So, this afternoon, I'm trying to regain some perspective. Yeah, she has epilepsy. Yeah, she may never drive a car. Sure, college is going to be hard as hell for her. A job? I think she'll be fine if she has an understanding boss. We're trying to teach her to take care of herself, making her order her own prescription refills, and set out her own meds (a lot of meds). She's a tough kid. A lot tougher than her old man.
So, evolution begins...Dum Vita Est Spes Est...While there's life, there's hope. You Latin geeks tell me if that is the right translation, I just found it online.
Where there is life, there's hope. By damn, I hope so. Where there's life there's hope. I looked at her after she got back from getting stitches and there was life. Her color was perfect. She was laughing (I think the little Yoda doll I found her helped). She was poking at the stitches because it was still numb. She had a hell of a lot more life in her at that moment than I did, so I've decided that it is from her life, and her hope, and her strength that I will draw mine.
Now, you can say, "Jamie, you're a preacher, your hope is supposed to be in Christ." I'd say you're probably right. But the reality is, I felt pretty alone cleaning up all of that blood. Oh, not completely alone, I had friends constantly encouraging me. Today, I need something tangible. Not an idol, really, but something I can look at...put my eyes on...and say, "There is life. There really is hope." Hell, maybe it is an idol, but if you think so, keep it to yourself. Today I don't want to hear it. Today, I needed to look into those eyes that had been so filled with fear this morning, and see life. That gives me hope.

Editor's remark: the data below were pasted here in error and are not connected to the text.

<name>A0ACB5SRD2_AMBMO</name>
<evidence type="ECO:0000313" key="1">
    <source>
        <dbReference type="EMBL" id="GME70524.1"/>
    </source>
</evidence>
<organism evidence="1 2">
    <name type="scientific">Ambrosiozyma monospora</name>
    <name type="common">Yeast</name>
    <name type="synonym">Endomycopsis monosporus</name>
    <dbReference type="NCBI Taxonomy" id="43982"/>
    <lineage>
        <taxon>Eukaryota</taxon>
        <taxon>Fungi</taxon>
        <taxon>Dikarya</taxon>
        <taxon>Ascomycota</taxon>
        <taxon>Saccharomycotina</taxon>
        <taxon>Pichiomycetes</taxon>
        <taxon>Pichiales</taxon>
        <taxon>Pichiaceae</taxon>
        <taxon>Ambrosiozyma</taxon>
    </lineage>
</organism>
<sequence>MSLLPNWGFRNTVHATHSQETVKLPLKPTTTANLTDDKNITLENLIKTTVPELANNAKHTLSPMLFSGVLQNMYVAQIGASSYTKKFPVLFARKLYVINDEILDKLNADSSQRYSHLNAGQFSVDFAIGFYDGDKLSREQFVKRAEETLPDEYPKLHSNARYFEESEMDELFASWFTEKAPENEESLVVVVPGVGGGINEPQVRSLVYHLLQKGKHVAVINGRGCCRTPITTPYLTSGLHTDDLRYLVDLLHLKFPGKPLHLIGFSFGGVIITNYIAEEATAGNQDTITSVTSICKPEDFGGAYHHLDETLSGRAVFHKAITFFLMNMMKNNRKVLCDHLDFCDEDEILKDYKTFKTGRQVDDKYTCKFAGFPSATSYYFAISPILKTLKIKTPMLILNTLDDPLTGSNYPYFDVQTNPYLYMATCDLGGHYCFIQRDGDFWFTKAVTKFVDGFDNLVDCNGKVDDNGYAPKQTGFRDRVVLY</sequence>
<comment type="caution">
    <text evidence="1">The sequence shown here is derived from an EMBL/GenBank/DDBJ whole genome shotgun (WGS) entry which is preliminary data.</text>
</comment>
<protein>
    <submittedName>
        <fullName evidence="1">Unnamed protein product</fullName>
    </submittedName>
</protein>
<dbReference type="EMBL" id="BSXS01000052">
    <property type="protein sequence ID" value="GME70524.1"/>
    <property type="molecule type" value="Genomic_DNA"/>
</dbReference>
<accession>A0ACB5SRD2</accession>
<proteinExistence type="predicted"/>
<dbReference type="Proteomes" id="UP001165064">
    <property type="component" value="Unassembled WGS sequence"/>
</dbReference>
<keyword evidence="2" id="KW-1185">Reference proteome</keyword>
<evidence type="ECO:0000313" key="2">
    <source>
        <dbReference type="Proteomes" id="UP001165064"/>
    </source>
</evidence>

Sure, I have hope in the resurrection and the new creation, but you know what, sometimes I don't want to be a theologian. Sometimes I just want to be a dad. Sometimes I don't want to think so deep about every little thing, (and wish to God others wouldn't all the time either...loosen up, people...holy hell) and instead, just be. Just be a guy. Just be a dad. Just be pissed for a while.
I'll get over it. Tonight I'll strap on my guitar and the praise band will practice. That will help a lot. Always does. I'll be able to be a theologian once again tomorrow, but for a little while today, I just needed to be mad. But when the mad is gone, and some sense of normal returns, there is life...there is hope.